Lancashire’s Police and Crime Commissioner (PCC) has failed to “justify” his need for a deputy, according to a group of councillors which scrutinises his work.
The county’s Police and Crime Panel (PCP) was meeting to quiz Clive Grunshaw’s choice for the new role. The Labour PCC for the county has announced Chris Webb as his preferred candidate for the three-day-a-week job.
The PCP has no power to veto the selection, but it was given the chance to assess Mr. Webb’s suitability for the position - and later ratified the appointment.
But before that confirmation hearing began, PCP chair, Alistair Bradley, said: “This panel urged the Commissioner to reconsider appointing a deputy and I do not believe he has come back with the justification [for doing so]. There was a difference of opinion which hasn’t been resolved.”
Mr. Grunshaw could not attend the meeting after temporarily stepping back from his role following a short stay in hospital.
The Director of the Office of the PCC, Angela Harrison, told panel members that the responsibilities of the Commissioner had changed since the post was created in 2012.
“The PCC is now obliged to run the victim services contract, he is to become the appeal body for complaints about police officers and there are also on-going discussions about further criminal justice devolution from government,” she said.
Mr. Grunshaw also recently considered a government proposal encouraging PCCs to take over responsibility for fire services, but declined.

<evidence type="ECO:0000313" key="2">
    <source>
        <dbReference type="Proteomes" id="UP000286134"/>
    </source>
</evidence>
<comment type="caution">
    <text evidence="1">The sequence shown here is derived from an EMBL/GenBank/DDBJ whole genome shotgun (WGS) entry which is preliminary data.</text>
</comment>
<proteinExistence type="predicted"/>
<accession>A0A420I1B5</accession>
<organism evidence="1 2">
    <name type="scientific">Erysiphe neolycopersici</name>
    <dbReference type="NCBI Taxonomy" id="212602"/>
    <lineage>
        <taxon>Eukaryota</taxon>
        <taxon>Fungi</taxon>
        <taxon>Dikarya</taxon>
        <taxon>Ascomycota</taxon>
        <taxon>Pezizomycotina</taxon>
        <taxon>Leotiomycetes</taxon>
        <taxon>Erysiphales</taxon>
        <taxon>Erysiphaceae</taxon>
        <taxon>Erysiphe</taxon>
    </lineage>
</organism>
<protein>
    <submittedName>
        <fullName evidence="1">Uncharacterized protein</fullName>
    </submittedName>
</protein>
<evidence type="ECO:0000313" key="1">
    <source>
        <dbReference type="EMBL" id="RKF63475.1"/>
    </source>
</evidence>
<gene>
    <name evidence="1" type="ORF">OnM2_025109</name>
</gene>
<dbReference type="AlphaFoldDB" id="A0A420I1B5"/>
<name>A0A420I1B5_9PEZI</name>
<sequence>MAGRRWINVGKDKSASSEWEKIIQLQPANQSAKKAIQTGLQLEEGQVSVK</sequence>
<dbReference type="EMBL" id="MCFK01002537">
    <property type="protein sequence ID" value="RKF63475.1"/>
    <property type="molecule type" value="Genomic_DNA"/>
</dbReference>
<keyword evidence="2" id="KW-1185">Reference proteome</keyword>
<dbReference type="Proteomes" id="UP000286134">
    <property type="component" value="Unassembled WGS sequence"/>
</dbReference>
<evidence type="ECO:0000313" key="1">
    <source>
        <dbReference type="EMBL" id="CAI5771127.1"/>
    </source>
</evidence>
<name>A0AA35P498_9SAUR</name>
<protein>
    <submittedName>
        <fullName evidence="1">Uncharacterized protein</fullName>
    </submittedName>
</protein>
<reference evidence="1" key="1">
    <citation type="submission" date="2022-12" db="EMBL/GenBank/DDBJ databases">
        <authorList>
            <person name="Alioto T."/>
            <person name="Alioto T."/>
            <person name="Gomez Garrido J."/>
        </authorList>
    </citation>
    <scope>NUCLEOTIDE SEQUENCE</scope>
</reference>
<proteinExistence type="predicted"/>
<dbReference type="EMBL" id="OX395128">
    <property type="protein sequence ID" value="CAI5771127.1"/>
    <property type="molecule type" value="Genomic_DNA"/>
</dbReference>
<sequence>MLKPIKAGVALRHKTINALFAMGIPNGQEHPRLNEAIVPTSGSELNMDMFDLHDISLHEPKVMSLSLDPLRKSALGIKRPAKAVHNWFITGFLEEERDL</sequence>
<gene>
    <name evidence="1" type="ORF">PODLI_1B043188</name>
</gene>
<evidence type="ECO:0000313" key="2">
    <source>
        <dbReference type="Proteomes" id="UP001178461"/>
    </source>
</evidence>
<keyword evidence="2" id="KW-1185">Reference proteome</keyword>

“Should a deputy sit at this table in future, it will be your opportunity to question them about the value of the [new] role,” Ms. Harrison added.
That opportunity came sooner still when Chris Webb appeared before the PCP for members to assess his competence for the job.
Mr. Webb, who was the Labour Party candidate in the Blackpool North constituency at the 2017 General Election, said he came from a family of public service workers who had “instilled the need to give something back”.
He told the panel that his experience as a councillor in Manchester meant he was well-placed to understand the needs of minority and isolated communities and also to hold “high level” individuals to account.
But he added that public expectations of the police had not necessarily shifted in line with the changing nature of the job. “It’s about being realistic, in 2018, that the role of the police is different,” Mr. Webb said.
He told members that engaging with the public over that and their other concerns would be a key aspect of his role and pledged to be accessible to the PCP and Lancashire residents.
To laughter from the panel, Mr. Webb also made a virtue of youth, pointing out that he is “about 25 years younger than the Commissioner”.
In a statement after the meeting, Alistair Bradley said:
“We’re really disappointed that the Police and Crime Commissioner has decided to appoint a deputy because we felt that the resources would be better used in our communities for frontline policing.
“It was only a few years ago that Mr Grunshaw got rid of that post because of pressure on resources and it seems strange to re-establish it when he quite rightly points out on a regular basis that we need more funding for police officers.
“However, as the police and crime panel has a duty to ratify the appointment we have confirmed the acceptability of the candidate chosen through the full selection process even though we have raised the concerns above regarding the actual validity of the position.
“It seems contradictory that the Government asks for the panel’s view on the selection to be supplied but does not allow us the powers to prevent the position being created.”